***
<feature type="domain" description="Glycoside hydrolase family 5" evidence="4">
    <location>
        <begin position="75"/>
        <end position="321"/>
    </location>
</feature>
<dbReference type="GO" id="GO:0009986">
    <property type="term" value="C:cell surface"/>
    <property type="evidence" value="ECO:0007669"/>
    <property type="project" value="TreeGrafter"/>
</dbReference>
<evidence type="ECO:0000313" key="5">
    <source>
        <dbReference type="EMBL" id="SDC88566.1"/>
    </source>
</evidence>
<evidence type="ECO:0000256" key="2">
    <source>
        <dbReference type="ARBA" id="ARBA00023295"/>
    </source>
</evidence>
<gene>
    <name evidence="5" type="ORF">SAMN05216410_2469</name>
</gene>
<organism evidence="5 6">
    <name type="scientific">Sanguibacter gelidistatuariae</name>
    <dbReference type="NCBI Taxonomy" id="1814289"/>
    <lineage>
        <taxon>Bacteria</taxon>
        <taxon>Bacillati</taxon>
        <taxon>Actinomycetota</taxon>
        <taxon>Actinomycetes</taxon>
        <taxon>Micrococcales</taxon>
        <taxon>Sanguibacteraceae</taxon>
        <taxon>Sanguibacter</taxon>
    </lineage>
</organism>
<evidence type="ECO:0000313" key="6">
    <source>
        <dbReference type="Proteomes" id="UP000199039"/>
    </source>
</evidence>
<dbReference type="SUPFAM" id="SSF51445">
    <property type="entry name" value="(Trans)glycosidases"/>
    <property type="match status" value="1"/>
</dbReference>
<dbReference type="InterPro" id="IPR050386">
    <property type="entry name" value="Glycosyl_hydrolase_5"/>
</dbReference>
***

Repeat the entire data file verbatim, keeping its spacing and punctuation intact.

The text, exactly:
<feature type="domain" description="Glycoside hydrolase family 5" evidence="4">
    <location>
        <begin position="75"/>
        <end position="321"/>
    </location>
</feature>
<dbReference type="GO" id="GO:0009986">
    <property type="term" value="C:cell surface"/>
    <property type="evidence" value="ECO:0007669"/>
    <property type="project" value="TreeGrafter"/>
</dbReference>
<evidence type="ECO:0000313" key="5">
    <source>
        <dbReference type="EMBL" id="SDC88566.1"/>
    </source>
</evidence>
<evidence type="ECO:0000256" key="2">
    <source>
        <dbReference type="ARBA" id="ARBA00023295"/>
    </source>
</evidence>
<gene>
    <name evidence="5" type="ORF">SAMN05216410_2469</name>
</gene>
<organism evidence="5 6">
    <name type="scientific">Sanguibacter gelidistatuariae</name>
    <dbReference type="NCBI Taxonomy" id="1814289"/>
    <lineage>
        <taxon>Bacteria</taxon>
        <taxon>Bacillati</taxon>
        <taxon>Actinomycetota</taxon>
        <taxon>Actinomycetes</taxon>
        <taxon>Micrococcales</taxon>
        <taxon>Sanguibacteraceae</taxon>
        <taxon>Sanguibacter</taxon>
    </lineage>
</organism>
<evidence type="ECO:0000313" key="6">
    <source>
        <dbReference type="Proteomes" id="UP000199039"/>
    </source>
</evidence>
<dbReference type="SUPFAM" id="SSF51445">
    <property type="entry name" value="(Trans)glycosidases"/>
    <property type="match status" value="1"/>
</dbReference>
<dbReference type="InterPro" id="IPR050386">
    <property type="entry name" value="Glycosyl_hydrolase_5"/>
</dbReference>